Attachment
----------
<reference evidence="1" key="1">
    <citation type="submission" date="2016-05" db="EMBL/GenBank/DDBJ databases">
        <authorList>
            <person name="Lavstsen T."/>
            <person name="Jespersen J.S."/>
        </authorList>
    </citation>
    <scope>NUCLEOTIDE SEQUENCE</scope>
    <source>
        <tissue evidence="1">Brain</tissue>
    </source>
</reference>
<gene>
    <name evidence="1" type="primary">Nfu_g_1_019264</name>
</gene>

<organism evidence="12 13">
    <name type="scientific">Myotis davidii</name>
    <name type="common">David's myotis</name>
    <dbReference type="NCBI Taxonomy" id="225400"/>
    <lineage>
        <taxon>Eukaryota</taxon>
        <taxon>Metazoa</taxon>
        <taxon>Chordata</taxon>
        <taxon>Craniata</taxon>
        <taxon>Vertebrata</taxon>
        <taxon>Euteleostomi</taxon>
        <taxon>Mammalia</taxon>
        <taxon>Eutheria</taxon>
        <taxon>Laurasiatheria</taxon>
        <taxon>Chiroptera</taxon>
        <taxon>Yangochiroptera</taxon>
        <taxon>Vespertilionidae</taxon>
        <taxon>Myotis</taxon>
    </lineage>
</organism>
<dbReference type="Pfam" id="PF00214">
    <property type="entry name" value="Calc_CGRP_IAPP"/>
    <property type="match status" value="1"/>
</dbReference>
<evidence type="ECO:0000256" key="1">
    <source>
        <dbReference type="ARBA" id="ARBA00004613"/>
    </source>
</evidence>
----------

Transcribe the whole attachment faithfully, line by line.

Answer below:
<reference evidence="1" key="1">
    <citation type="submission" date="2016-05" db="EMBL/GenBank/DDBJ databases">
        <authorList>
            <person name="Lavstsen T."/>
            <person name="Jespersen J.S."/>
        </authorList>
    </citation>
    <scope>NUCLEOTIDE SEQUENCE</scope>
    <source>
        <tissue evidence="1">Brain</tissue>
    </source>
</reference>
<gene>
    <name evidence="1" type="primary">Nfu_g_1_019264</name>
</gene>

<organism evidence="12 13">
    <name type="scientific">Myotis davidii</name>
    <name type="common">David's myotis</name>
    <dbReference type="NCBI Taxonomy" id="225400"/>
    <lineage>
        <taxon>Eukaryota</taxon>
        <taxon>Metazoa</taxon>
        <taxon>Chordata</taxon>
        <taxon>Craniata</taxon>
        <taxon>Vertebrata</taxon>
        <taxon>Euteleostomi</taxon>
        <taxon>Mammalia</taxon>
        <taxon>Eutheria</taxon>
        <taxon>Laurasiatheria</taxon>
        <taxon>Chiroptera</taxon>
        <taxon>Yangochiroptera</taxon>
        <taxon>Vespertilionidae</taxon>
        <taxon>Myotis</taxon>
    </lineage>
</organism>
<dbReference type="Pfam" id="PF00214">
    <property type="entry name" value="Calc_CGRP_IAPP"/>
    <property type="match status" value="1"/>
</dbReference>
<evidence type="ECO:0000256" key="1">
    <source>
        <dbReference type="ARBA" id="ARBA00004613"/>
    </source>
</evidence>